Congenital Hypothyroidism


Congenital Hypothyroidism


What is congenital hypothyroidism?

Congenital Hypothyroidism (CH) is the name for babies born with hypothyroidism due to the thyroid gland being absent or severely deficient.1 If it is not detected and treated early irreversible neurological problems and poor growth can occur.2

Some children may develop primary hypothyroidism after birth rather than CH.  This is sometimes called acquired hypothyroidism3 and these children do not experience the irreversible neurological problems due to untreated CH.4

CH is found in around 1 in 4,000 live births5 and it is twice as common in females.6  There is a possibility that it is more prevalent in multiple pregnancies.7


What causes it?

75% of cases of CH may be due to a total or incomplete development of the thyroid, which is not inherited or a failure of pituitary control (TSH is absent).4

10% of cases are due to an enzymic failure in the manufacture of thyroid hormones, (defects in thyroglobulin), which is usually inherited so there may be a risk to further infants.8

5% of cases are due to hypothalamic-pituitary dysfunction and this type of dysfunction usually causes other disorders such as lack of growth hormone etc. This type of cause may include tumours, arterial blockage and congenital defects.4

10% of cases the hypothyroidism is not permanent as it is due to things such as medications that the mother is taking i.e. carbimazole or maternal antibodies where the hypothyroidism improves after delivery.4

Some patients will also have other congenital defects and in some cases there are genetic defects that have caused CH.9

Lack of early treatment  of congenital hypothyroidism may cause delayed mental development, learning difficulties and poor co-ordination.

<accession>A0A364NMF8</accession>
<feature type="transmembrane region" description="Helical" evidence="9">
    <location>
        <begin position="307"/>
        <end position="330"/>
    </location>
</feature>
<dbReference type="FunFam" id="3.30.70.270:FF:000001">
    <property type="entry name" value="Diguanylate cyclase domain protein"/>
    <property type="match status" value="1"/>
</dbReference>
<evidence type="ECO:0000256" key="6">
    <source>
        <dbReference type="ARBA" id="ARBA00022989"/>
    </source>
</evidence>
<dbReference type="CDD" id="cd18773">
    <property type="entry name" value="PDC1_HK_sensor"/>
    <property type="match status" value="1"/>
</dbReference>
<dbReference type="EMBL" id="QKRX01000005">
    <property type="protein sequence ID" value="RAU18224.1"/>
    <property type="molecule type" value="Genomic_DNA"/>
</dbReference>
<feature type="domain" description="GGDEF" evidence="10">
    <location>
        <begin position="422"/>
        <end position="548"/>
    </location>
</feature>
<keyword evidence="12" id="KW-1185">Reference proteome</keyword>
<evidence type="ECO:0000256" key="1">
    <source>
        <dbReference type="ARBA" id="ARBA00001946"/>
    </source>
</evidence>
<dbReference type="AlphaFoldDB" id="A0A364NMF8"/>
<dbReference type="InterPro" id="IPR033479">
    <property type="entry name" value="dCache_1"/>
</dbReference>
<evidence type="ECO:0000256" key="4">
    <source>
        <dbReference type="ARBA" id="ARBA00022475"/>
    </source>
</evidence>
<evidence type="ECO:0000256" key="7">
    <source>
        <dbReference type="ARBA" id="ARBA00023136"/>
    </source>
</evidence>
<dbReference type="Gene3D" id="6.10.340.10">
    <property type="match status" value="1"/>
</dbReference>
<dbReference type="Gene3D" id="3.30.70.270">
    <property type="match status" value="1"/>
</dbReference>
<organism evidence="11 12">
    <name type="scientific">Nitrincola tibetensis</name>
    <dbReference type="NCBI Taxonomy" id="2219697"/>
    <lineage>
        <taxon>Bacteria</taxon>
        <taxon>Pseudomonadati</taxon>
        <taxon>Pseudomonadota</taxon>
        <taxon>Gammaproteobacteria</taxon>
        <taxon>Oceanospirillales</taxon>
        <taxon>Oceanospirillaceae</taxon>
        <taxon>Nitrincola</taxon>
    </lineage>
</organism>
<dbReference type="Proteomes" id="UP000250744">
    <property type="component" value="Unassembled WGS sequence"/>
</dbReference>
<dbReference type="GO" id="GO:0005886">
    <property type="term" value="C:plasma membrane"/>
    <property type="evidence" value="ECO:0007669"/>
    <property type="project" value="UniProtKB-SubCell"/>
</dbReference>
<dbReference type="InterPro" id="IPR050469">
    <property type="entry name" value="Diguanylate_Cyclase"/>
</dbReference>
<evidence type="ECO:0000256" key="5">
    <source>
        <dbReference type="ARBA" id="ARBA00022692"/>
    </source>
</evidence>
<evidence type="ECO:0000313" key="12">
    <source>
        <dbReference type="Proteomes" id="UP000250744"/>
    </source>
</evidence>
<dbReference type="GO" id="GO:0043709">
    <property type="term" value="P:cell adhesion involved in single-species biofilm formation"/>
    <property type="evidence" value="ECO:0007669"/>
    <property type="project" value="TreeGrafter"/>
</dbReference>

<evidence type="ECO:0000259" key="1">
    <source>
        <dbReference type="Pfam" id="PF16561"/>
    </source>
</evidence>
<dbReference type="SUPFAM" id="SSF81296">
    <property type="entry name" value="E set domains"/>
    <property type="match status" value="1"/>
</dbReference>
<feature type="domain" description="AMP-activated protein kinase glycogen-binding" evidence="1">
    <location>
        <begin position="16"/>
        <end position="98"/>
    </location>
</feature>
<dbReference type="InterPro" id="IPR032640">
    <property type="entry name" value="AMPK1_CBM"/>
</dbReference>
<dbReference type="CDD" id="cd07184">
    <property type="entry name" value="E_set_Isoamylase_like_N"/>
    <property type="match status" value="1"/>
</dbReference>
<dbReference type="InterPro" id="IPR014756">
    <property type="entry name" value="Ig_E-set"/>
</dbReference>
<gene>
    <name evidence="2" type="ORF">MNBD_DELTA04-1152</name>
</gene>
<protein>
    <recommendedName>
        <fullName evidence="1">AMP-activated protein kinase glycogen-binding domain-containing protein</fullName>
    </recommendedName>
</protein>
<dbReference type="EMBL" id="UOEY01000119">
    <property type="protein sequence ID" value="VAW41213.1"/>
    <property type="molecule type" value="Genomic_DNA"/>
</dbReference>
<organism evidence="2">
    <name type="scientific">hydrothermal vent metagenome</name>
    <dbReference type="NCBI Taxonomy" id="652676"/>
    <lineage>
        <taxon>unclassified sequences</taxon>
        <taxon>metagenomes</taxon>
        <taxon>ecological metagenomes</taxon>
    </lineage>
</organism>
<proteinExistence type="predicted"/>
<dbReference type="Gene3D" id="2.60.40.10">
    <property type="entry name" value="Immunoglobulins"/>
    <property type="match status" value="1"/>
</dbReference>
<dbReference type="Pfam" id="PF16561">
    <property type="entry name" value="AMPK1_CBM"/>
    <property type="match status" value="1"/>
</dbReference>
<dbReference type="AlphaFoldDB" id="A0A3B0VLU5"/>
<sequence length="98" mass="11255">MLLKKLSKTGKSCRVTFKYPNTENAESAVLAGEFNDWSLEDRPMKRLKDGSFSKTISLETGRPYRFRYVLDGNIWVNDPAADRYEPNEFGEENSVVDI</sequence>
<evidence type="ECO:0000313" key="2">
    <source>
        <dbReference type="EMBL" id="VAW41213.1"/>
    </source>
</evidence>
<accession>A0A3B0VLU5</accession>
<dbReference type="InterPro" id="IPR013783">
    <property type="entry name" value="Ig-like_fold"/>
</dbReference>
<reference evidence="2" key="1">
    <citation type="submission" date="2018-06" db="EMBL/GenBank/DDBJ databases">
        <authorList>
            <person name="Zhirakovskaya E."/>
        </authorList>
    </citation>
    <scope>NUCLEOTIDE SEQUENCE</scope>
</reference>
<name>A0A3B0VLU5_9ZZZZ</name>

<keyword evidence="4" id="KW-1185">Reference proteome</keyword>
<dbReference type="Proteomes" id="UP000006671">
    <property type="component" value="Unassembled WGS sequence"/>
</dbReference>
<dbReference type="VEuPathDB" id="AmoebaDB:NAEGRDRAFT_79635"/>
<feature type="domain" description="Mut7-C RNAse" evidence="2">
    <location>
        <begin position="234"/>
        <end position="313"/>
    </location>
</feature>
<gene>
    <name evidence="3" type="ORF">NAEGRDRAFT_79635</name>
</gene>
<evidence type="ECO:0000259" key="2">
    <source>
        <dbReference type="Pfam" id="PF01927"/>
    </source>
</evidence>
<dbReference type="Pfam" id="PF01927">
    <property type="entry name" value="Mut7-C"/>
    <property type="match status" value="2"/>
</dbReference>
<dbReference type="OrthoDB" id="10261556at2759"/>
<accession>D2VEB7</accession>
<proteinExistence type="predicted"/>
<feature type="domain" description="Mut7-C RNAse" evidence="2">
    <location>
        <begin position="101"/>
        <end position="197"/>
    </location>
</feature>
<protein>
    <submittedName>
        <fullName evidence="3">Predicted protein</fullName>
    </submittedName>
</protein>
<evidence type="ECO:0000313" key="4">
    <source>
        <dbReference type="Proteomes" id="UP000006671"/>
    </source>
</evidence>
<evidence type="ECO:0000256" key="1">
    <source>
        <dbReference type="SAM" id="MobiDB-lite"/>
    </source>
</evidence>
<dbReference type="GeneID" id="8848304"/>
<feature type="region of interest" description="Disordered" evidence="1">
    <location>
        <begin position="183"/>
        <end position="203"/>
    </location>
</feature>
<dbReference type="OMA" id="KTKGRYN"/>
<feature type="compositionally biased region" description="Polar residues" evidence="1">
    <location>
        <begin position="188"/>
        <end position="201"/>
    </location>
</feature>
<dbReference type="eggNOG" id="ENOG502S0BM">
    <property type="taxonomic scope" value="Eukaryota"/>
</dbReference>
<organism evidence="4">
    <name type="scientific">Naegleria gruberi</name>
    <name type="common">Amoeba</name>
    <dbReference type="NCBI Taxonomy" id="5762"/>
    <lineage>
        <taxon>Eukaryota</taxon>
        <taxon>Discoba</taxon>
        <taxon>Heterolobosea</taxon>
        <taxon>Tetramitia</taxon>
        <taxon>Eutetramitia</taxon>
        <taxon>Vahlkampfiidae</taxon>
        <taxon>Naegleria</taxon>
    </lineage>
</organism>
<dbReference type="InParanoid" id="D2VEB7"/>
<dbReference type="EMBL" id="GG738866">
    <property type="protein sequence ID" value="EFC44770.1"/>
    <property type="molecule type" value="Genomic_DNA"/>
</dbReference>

What are the signs and symptoms of congenital hypothyroidism?

The signs and symptoms of congenital hypothyroidism can include: 1, 5, 10

  • sleepiness
  • feeding difficulties
  • constipated
  • dry skin
  • hoarse cry
  • puffy appearance
  • tongue may appear enlarged and may protrude
  • distended stomach
  • large soft spots on the skull
  • jaundice
  • weak and floppy muscles (hypotonia)


In older children the signs and symptoms may also include:3, 11

  • slow growth possibly causing short limbs
  • delayed tooth development
  • poor school performance
  • lack of energy
  • dry skin
  • delayed pubertal development


How is it diagnosed?

All babies are screened at birth (the heel prick test)1 for hypothyroidism and 8 other rare but serious diseases.12  If a high TSH is detected the baby will then have this confirmed by a venous test.13

In older children a TSH and an FT4 test may be done as well as thyroid antibody testing.11


How is it treated?

Early detection means early treatment to ensure that infants do not develop irreversible neurological disability.

Levothyroxine is given with dosage increases until thyroid function tests return to normal and then testing is done regularly until the infant is two years of age.  FT4 should be kept in the upper half of the normal range.4